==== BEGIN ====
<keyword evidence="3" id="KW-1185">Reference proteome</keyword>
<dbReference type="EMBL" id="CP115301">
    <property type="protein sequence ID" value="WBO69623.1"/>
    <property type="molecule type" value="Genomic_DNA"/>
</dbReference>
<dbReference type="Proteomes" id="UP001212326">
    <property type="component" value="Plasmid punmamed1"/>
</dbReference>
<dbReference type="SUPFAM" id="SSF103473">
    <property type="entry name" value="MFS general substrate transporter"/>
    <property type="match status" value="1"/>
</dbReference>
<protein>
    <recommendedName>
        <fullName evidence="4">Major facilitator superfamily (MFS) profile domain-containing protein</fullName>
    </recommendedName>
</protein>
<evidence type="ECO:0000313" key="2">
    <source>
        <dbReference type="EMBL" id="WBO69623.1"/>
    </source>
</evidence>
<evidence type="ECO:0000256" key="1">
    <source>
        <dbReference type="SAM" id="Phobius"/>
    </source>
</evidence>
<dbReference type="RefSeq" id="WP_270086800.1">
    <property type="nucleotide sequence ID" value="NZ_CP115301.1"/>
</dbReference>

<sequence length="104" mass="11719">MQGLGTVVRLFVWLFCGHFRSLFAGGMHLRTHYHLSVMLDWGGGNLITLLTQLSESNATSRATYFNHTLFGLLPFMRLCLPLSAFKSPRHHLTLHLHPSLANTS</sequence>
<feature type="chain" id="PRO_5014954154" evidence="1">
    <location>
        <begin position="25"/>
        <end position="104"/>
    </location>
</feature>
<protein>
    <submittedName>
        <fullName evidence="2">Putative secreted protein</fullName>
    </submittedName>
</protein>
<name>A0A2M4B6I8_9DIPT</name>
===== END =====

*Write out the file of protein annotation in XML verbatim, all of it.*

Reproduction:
<keyword evidence="3" id="KW-1185">Reference proteome</keyword>
<dbReference type="EMBL" id="CP115301">
    <property type="protein sequence ID" value="WBO69623.1"/>
    <property type="molecule type" value="Genomic_DNA"/>
</dbReference>
<dbReference type="Proteomes" id="UP001212326">
    <property type="component" value="Plasmid punmamed1"/>
</dbReference>
<dbReference type="SUPFAM" id="SSF103473">
    <property type="entry name" value="MFS general substrate transporter"/>
    <property type="match status" value="1"/>
</dbReference>
<protein>
    <recommendedName>
        <fullName evidence="4">Major facilitator superfamily (MFS) profile domain-containing protein</fullName>
    </recommendedName>
</protein>
<evidence type="ECO:0000313" key="2">
    <source>
        <dbReference type="EMBL" id="WBO69623.1"/>
    </source>
</evidence>
<evidence type="ECO:0000256" key="1">
    <source>
        <dbReference type="SAM" id="Phobius"/>
    </source>
</evidence>
<dbReference type="RefSeq" id="WP_270086800.1">
    <property type="nucleotide sequence ID" value="NZ_CP115301.1"/>
</dbReference>

<sequence length="104" mass="11719">MQGLGTVVRLFVWLFCGHFRSLFAGGMHLRTHYHLSVMLDWGGGNLITLLTQLSESNATSRATYFNHTLFGLLPFMRLCLPLSAFKSPRHHLTLHLHPSLANTS</sequence>
<feature type="chain" id="PRO_5014954154" evidence="1">
    <location>
        <begin position="25"/>
        <end position="104"/>
    </location>
</feature>
<protein>
    <submittedName>
        <fullName evidence="2">Putative secreted protein</fullName>
    </submittedName>
</protein>
<name>A0A2M4B6I8_9DIPT</name>